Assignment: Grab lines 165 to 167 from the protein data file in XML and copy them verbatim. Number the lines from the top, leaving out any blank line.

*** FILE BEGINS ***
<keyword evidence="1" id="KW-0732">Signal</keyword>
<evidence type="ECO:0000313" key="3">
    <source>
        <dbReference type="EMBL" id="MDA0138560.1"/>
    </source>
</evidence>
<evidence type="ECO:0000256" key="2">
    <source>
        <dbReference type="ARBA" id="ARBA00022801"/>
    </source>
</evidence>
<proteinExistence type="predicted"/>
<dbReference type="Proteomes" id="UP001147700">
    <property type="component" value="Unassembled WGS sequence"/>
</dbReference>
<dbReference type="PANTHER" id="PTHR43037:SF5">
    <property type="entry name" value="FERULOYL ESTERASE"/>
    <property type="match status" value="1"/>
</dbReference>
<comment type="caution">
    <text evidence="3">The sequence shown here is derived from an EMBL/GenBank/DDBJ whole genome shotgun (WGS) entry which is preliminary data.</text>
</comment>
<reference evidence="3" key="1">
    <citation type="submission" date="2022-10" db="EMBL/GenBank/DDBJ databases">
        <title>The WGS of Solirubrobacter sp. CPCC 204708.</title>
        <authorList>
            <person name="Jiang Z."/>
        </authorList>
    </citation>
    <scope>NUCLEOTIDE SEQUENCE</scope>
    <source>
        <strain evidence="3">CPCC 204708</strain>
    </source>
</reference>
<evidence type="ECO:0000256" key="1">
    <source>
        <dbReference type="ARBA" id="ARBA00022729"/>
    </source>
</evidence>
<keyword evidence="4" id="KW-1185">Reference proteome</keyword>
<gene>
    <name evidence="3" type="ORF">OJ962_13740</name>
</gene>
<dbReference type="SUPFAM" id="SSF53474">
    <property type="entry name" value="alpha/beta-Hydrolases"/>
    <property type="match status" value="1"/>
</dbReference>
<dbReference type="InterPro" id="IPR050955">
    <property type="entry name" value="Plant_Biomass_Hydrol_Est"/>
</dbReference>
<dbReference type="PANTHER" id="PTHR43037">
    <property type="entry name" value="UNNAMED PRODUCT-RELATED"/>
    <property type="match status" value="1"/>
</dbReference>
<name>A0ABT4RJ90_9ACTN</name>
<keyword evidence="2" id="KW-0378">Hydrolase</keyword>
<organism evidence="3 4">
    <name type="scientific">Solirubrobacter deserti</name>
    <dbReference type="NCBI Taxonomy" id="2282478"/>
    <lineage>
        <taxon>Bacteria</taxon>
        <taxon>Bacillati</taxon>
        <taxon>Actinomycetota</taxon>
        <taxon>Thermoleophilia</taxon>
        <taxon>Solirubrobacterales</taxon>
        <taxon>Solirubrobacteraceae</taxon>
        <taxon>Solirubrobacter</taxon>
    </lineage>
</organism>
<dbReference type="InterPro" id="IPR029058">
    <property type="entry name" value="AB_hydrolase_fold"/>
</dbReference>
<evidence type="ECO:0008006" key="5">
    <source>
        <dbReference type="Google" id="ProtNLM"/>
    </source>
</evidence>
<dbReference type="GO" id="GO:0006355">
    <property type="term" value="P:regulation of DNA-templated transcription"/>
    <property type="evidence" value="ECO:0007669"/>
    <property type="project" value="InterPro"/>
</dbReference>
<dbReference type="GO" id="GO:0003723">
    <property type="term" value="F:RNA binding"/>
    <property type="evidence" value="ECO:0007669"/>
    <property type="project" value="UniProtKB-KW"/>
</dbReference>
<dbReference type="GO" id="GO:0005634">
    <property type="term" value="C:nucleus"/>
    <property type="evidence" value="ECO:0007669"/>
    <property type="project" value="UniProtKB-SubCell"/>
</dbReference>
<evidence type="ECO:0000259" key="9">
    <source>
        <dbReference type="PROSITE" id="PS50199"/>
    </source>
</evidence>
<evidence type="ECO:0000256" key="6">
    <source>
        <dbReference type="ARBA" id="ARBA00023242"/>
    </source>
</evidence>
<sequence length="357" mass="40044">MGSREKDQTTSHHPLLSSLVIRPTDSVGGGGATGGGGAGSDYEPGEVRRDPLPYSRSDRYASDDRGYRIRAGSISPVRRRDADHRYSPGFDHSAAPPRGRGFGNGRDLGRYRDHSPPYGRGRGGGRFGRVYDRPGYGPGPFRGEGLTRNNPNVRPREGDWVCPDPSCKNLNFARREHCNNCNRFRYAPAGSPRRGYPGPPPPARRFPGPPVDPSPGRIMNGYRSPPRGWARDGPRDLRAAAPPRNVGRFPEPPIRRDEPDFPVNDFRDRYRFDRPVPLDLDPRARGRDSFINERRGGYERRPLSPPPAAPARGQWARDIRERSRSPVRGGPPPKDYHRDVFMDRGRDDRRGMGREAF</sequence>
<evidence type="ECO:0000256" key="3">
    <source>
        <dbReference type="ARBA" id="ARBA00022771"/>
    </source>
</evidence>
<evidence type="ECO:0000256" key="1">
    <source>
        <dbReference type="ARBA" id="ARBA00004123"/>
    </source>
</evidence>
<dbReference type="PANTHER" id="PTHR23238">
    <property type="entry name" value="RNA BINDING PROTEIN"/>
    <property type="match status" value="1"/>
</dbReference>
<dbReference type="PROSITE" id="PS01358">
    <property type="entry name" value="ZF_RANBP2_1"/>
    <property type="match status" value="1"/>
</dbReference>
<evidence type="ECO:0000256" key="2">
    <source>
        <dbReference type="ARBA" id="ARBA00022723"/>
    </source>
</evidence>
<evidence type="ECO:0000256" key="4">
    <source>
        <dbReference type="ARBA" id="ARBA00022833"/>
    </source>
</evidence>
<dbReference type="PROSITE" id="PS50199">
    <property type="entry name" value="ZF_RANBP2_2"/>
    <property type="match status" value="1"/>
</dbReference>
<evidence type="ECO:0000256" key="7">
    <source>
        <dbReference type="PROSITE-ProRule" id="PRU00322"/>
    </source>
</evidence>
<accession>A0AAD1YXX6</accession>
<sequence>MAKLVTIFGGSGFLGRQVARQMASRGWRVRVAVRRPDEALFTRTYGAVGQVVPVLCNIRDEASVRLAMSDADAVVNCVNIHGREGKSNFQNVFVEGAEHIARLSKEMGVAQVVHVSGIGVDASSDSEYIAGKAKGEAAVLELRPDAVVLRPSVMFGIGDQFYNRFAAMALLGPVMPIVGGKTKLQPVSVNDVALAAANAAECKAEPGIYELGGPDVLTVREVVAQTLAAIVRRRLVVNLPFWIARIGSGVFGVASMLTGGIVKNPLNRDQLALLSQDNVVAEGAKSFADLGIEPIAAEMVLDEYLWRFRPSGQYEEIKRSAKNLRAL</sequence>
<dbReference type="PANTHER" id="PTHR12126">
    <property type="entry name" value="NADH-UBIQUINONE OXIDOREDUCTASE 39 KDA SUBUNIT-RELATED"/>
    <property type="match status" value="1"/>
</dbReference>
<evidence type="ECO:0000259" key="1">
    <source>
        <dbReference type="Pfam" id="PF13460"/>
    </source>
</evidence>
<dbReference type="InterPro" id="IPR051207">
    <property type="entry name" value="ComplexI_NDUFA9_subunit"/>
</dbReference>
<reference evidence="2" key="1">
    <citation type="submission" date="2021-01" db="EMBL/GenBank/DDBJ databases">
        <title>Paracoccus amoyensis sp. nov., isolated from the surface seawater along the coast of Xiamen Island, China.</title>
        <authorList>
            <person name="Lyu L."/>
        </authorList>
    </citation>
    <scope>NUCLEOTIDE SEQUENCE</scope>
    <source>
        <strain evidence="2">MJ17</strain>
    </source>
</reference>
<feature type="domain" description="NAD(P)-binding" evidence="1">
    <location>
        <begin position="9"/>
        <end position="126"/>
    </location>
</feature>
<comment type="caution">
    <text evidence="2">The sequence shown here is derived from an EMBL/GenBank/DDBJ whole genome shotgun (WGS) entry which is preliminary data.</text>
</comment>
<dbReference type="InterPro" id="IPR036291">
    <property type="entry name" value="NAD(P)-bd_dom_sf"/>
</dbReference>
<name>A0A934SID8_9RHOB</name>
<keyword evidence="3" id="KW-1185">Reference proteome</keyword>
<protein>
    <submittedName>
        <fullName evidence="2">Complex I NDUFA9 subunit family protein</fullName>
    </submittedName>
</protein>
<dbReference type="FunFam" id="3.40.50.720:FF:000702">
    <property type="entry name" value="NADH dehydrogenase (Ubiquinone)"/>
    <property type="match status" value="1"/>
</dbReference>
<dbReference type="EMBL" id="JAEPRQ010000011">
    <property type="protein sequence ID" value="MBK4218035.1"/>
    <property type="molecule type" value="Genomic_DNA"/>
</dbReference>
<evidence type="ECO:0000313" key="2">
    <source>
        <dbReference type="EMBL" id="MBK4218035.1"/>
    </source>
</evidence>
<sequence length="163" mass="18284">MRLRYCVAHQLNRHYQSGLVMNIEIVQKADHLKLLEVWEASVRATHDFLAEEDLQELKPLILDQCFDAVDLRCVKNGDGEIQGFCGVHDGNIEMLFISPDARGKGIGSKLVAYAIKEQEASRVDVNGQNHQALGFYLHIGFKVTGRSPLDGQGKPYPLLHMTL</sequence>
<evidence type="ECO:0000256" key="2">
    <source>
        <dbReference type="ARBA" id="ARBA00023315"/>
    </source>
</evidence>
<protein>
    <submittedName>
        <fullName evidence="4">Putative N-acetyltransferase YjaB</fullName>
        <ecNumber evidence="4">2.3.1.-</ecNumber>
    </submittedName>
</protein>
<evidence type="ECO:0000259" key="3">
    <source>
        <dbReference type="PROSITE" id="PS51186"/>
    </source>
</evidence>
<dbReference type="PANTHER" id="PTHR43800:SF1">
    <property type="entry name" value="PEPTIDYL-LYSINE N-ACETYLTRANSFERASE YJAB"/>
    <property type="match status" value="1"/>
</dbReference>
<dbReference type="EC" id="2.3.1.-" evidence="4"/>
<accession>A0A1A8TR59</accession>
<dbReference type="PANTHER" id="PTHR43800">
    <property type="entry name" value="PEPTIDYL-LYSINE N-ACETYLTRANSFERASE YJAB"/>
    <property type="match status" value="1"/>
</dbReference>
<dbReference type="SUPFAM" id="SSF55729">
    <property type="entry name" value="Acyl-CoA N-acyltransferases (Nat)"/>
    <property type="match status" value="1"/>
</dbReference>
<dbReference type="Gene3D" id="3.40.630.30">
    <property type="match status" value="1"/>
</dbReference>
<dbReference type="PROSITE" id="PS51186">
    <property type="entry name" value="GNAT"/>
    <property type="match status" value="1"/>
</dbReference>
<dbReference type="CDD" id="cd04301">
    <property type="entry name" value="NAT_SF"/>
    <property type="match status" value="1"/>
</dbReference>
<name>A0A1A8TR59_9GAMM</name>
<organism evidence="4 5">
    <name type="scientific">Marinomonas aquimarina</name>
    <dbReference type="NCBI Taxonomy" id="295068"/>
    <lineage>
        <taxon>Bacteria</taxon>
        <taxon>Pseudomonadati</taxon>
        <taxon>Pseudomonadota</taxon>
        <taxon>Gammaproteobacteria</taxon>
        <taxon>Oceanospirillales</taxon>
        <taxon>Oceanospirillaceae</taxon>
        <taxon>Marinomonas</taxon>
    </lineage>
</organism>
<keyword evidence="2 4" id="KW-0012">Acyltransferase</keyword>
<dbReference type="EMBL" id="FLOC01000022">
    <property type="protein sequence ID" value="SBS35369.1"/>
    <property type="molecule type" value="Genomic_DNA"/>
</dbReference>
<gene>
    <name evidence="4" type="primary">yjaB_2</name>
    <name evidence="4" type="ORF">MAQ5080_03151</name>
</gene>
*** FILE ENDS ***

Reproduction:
    </source>
</reference>
<feature type="domain" description="NAD(P)-binding" evidence="1">